Skip to content

LETTER: 'Foolish' young lives 'ruined' due to simple drug possession

'Better solution would be to sentence these minor offenders to work outside of school hours or their jobs for a specified number of hours at something useful,' writer says
Stock image

MidlandToday welcomes letters to the editor at [email protected] or via our website. Please include your daytime phone number and address (for verification of authorship, not publication). The following letter is about the war on drugs and sentences for simple possession.

The war on drugs doesn't work.

Canada and the US spend millions of dollars, man hours and equipment trying to prevent the importation and trafficking of various drugs and it seems the problem is increasing exponentially, now with synthetic drugs made "at home" adding to or overtaking the original problem.

The courts are clogged — with the prosecution of many cases that should not be brought. Often jail time is imposed and incarceration can turn a minor drug user into a hardened criminal.

Canada has wisely and with thoughtfulness legalized marijuana. Other controlled substances are illegal in all Canadian provinces.

If one is found trafficking or even in possession of illegal drugs such as heroin, amphetamines and cocaine, knowingly or unknowingly, one can be charged  with a drug offence.

Regardless of your background, if you are facing a first-time offence or have a prior criminal record, a conviction for drug possession can have a significant impact on your life including gaining employment and travelling.

The penalties for possession of a Schedule I drug range from six months in jail to seven years in prison, depending on the circumstances.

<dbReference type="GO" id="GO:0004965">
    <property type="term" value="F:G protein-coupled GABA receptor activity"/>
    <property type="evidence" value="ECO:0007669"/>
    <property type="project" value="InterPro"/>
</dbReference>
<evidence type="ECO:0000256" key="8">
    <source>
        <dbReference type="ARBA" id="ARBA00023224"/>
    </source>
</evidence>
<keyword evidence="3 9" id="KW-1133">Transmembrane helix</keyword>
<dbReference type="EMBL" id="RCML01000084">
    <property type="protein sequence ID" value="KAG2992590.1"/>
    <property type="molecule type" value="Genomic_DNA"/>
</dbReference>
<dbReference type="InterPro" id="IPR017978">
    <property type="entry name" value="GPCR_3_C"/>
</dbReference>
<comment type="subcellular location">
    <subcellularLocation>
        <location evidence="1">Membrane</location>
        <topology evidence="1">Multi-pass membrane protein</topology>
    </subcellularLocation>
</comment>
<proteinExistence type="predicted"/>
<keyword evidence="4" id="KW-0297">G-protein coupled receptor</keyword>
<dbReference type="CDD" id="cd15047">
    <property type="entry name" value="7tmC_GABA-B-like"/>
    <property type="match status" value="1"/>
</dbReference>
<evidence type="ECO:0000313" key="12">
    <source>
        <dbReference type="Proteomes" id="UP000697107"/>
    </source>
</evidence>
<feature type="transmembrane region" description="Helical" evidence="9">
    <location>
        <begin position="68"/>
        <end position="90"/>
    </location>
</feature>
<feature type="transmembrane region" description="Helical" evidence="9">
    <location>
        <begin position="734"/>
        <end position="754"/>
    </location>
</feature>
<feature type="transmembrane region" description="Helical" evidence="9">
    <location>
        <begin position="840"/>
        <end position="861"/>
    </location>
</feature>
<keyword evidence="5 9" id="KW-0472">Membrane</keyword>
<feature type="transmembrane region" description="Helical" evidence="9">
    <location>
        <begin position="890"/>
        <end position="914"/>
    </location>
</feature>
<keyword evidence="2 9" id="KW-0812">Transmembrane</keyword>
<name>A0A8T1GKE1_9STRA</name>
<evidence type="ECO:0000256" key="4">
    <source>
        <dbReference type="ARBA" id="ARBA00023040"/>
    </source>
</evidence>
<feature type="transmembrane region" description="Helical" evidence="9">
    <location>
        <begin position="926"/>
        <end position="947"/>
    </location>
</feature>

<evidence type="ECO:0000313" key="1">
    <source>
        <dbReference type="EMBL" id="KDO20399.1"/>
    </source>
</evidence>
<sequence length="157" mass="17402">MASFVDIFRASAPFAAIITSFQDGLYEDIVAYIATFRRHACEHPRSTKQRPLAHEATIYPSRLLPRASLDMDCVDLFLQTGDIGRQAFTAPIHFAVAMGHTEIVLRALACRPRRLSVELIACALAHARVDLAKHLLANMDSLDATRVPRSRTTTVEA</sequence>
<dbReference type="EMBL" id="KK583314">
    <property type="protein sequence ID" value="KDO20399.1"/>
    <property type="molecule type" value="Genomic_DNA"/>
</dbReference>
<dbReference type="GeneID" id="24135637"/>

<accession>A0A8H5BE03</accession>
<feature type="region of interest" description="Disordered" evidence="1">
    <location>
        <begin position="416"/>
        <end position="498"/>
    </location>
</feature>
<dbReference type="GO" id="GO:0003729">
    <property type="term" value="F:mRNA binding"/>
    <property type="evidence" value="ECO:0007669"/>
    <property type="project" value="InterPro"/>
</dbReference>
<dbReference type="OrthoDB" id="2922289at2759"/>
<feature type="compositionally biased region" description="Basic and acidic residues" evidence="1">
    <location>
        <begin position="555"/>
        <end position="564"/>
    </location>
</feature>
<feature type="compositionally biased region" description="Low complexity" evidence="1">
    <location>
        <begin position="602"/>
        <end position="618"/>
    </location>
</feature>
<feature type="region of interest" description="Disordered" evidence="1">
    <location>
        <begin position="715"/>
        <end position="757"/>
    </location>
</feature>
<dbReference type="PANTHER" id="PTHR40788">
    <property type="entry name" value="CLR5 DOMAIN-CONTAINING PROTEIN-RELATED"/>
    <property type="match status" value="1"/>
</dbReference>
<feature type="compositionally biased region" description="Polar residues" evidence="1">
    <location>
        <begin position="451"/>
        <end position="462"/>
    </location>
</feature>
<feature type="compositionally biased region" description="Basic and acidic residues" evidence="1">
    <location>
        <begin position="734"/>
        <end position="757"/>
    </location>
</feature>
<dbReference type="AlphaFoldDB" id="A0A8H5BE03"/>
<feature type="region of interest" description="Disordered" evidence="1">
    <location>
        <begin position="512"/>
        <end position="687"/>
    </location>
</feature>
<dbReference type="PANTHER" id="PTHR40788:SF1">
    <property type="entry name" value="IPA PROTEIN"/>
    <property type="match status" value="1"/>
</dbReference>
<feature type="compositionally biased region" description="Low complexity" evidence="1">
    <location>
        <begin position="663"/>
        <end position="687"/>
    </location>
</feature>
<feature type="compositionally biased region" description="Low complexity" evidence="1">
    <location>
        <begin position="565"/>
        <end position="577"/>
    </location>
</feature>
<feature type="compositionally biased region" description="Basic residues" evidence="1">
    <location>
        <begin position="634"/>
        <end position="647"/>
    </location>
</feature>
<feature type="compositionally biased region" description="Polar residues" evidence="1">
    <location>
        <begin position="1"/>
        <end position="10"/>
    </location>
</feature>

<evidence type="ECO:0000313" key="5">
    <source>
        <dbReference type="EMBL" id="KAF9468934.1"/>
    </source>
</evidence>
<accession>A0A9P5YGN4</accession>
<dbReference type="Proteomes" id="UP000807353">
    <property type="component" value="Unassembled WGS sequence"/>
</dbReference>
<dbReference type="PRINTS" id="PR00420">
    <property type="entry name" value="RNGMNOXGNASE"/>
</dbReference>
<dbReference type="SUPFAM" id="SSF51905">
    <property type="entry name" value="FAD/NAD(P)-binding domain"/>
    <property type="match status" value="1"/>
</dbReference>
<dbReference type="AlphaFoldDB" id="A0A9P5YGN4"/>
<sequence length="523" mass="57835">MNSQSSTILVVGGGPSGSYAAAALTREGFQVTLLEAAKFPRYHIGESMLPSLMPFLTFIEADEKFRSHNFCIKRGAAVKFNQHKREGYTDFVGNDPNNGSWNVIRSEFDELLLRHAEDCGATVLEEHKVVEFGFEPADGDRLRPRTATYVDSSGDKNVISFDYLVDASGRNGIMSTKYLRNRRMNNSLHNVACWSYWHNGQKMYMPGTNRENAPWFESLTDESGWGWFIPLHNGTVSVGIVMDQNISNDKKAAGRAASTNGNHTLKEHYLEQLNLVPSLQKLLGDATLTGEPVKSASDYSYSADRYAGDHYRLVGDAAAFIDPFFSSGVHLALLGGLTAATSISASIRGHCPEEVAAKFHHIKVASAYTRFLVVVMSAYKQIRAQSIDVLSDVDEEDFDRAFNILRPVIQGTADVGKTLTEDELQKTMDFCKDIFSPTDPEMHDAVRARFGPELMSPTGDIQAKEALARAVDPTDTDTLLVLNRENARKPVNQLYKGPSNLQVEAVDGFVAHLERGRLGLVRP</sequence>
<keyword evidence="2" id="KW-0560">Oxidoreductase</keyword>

Thousands of young people have had their lives ruined, their prospects for the future destroyed by having a criminal record — because they experimented, foolishly dared to try something different or go along with the crowd.

Some become hooked and are unable to come back from their indiscretions and go on to become long-term users. As a result they may become homeless, live in misery, and be a burden to society.

While importation and trafficking could be dealt with more severely, simple possession should not involve an arrest record.

Instead of jail, a better solution would be to task the arresting officer with recommending to the police department or town council to sentence these minor offenders to work outside of school hours or their jobs for a specified number of hours at something useful — food banks, soup kitchens, homeless shelters or some other work useful to society.

This would ‘wake them up’, but avoid the ruination of an arrest record.

Elizabeth Head